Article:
To start with, slice the courgettes into oval rounds, if that makes sense, ie, rounds cut on the slant about 1/4″ thick. Using either a grill pan, a Teppanaki grill or BBQ grill, grill the vegetables, having brushed them with a little olive oil, do not over cook, remove from the grill and place on a cooling tray to cool.

The Padrón peppers are only available in the UK at about this time of year,, small and green they can be used whole, they give just a little zing to the salad. Sweet romano peppers can also be used. If you don’t like spice leave out the chilli peppers, but if you like them, when cooked chop into bits, make sure you remove the seeds before adding to the salad. The haloumi cheese can then be cut into slices and grilled. I used Goats Cheese, which I grilled .IMG_8117

Construct the salad, but layering some baby gem lettuce and some rocket leaves, and then tope with the cooled vegetables, arranging them neatly. Top with the dressing, ( not too much, more can be added if needed)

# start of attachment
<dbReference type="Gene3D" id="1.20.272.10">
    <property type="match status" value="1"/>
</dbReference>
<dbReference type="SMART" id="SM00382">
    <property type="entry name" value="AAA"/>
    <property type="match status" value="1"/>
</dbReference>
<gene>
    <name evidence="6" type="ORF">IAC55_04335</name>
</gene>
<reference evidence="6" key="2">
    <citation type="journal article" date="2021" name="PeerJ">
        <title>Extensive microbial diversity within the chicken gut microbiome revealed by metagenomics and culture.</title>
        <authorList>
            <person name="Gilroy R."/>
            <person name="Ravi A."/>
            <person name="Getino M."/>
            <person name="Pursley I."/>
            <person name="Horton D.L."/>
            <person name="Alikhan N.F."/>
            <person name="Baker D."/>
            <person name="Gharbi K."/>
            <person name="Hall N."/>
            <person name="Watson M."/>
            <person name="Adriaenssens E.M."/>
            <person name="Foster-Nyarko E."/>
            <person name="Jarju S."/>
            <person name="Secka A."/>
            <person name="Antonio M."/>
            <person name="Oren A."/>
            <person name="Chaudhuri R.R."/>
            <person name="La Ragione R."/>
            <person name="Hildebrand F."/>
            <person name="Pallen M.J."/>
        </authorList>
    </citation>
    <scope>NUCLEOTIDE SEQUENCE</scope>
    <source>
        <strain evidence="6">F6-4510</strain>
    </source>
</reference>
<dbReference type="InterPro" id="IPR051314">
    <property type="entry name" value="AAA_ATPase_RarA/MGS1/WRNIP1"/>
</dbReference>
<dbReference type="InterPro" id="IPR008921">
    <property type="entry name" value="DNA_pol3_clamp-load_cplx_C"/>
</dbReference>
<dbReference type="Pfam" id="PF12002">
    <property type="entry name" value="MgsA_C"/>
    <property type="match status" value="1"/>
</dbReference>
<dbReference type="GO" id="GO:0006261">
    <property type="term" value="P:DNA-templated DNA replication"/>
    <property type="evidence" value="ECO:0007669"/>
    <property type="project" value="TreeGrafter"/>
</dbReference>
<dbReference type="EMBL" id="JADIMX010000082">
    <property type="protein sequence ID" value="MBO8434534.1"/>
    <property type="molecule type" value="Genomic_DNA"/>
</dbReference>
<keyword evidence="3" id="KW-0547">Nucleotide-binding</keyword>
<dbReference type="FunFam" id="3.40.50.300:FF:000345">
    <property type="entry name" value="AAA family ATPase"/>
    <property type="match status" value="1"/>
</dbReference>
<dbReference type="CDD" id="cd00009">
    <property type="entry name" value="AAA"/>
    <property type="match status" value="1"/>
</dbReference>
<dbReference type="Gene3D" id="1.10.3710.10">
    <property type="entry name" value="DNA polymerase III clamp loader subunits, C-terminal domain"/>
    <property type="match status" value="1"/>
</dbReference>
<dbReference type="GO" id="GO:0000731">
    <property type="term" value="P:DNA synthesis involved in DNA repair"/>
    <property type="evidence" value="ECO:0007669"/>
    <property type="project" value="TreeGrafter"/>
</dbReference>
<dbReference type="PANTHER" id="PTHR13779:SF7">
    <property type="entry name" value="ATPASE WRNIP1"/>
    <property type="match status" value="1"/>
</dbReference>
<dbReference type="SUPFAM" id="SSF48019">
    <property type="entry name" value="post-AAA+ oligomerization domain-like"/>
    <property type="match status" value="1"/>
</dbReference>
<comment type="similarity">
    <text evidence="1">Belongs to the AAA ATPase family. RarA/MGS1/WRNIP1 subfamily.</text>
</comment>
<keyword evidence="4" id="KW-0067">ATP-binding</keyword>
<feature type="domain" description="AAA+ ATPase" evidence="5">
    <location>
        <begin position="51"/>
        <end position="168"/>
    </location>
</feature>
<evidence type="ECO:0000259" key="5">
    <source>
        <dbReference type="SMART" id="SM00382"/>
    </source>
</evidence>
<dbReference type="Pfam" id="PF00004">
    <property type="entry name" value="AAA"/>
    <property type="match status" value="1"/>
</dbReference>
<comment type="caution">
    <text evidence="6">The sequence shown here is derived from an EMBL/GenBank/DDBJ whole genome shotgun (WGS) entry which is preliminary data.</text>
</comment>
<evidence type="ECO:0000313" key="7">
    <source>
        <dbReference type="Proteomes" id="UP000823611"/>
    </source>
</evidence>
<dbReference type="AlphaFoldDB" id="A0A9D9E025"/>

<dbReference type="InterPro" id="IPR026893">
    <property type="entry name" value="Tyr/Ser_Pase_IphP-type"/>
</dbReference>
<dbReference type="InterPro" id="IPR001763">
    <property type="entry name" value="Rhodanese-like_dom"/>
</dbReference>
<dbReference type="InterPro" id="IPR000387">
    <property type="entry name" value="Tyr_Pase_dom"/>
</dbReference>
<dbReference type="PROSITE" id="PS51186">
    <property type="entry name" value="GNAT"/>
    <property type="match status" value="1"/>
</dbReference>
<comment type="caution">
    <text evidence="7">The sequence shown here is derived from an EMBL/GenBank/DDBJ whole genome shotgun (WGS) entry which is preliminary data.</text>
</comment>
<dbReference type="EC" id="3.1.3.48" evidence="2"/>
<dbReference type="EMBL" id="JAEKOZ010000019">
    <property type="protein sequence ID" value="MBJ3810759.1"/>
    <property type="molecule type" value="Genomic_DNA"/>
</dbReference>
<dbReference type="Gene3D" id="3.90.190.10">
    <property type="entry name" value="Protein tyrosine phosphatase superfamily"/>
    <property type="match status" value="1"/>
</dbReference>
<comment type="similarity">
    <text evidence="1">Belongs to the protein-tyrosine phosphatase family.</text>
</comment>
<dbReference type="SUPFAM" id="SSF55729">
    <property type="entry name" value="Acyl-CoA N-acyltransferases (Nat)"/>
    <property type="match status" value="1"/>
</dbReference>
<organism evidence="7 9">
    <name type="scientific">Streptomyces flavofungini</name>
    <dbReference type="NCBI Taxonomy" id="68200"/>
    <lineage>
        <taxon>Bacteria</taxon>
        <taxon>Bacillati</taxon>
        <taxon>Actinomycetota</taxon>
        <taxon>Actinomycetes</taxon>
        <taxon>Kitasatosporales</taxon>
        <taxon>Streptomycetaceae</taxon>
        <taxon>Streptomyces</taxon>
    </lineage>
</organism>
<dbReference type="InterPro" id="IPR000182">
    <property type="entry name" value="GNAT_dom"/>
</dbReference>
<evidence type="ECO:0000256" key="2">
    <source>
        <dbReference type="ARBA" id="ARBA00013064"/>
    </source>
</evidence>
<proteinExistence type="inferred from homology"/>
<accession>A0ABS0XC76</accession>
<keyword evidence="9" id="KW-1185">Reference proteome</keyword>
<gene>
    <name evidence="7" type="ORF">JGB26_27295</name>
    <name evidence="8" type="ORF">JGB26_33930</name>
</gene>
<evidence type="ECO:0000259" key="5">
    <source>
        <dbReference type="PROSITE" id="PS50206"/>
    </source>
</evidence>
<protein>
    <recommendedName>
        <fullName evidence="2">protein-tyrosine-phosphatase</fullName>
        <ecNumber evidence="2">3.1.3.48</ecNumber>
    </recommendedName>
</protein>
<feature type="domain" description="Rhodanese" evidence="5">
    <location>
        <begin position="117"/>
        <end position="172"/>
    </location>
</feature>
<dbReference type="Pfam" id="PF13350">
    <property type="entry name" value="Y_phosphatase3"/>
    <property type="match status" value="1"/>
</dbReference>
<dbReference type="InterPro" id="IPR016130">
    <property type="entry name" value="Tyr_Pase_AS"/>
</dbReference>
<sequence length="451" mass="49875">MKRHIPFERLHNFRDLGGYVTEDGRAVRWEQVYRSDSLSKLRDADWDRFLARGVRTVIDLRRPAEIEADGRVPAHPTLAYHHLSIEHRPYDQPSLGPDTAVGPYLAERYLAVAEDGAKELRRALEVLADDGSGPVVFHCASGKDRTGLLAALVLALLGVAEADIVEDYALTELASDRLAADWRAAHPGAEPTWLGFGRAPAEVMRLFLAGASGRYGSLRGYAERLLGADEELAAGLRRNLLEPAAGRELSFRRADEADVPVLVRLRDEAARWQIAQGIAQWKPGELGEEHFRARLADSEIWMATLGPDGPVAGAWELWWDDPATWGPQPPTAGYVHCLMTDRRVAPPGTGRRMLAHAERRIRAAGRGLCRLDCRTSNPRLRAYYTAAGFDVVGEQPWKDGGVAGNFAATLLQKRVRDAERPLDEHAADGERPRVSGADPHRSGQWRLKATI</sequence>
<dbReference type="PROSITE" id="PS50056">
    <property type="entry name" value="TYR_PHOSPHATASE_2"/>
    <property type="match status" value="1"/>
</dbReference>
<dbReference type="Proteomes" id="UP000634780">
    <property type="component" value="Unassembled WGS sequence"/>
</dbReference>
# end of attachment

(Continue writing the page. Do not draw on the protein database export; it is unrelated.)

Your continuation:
Remember, a salad can be healthy but never boring !

Oh No ! Not Restaurant Sat Bains Again !!

It’s that time of year, again and Himself has been barred from buying me presents, ( he can buy as many as he likes but not for birthdays or Christmas) and so it means having to put on the thinking cap for some originality. And so, as food is my thing, for Christmas we went to a superb restaurant in the City and on Christmas Eve, to boot and last week saw us off to Nottingham. This is our 3 rd visit, to this restaurant with rooms on the outskirts of Nottingham , on the edges of a trading estate, underneath the Electric pylons, but enter the gates of this former farm , peace and tranquility reign. The garden is beautiful and very practical, growing many of the specialist herbs themselves.

Sat (Satwant) Himself is a very interesting person, one of 6 children, second generation Sikh Punjabi immigrants, grew up in Derby, had a work ethic installed in him at an early age, but more or less fell into cooking by happenstance ( the cooking class, had more girls in it !)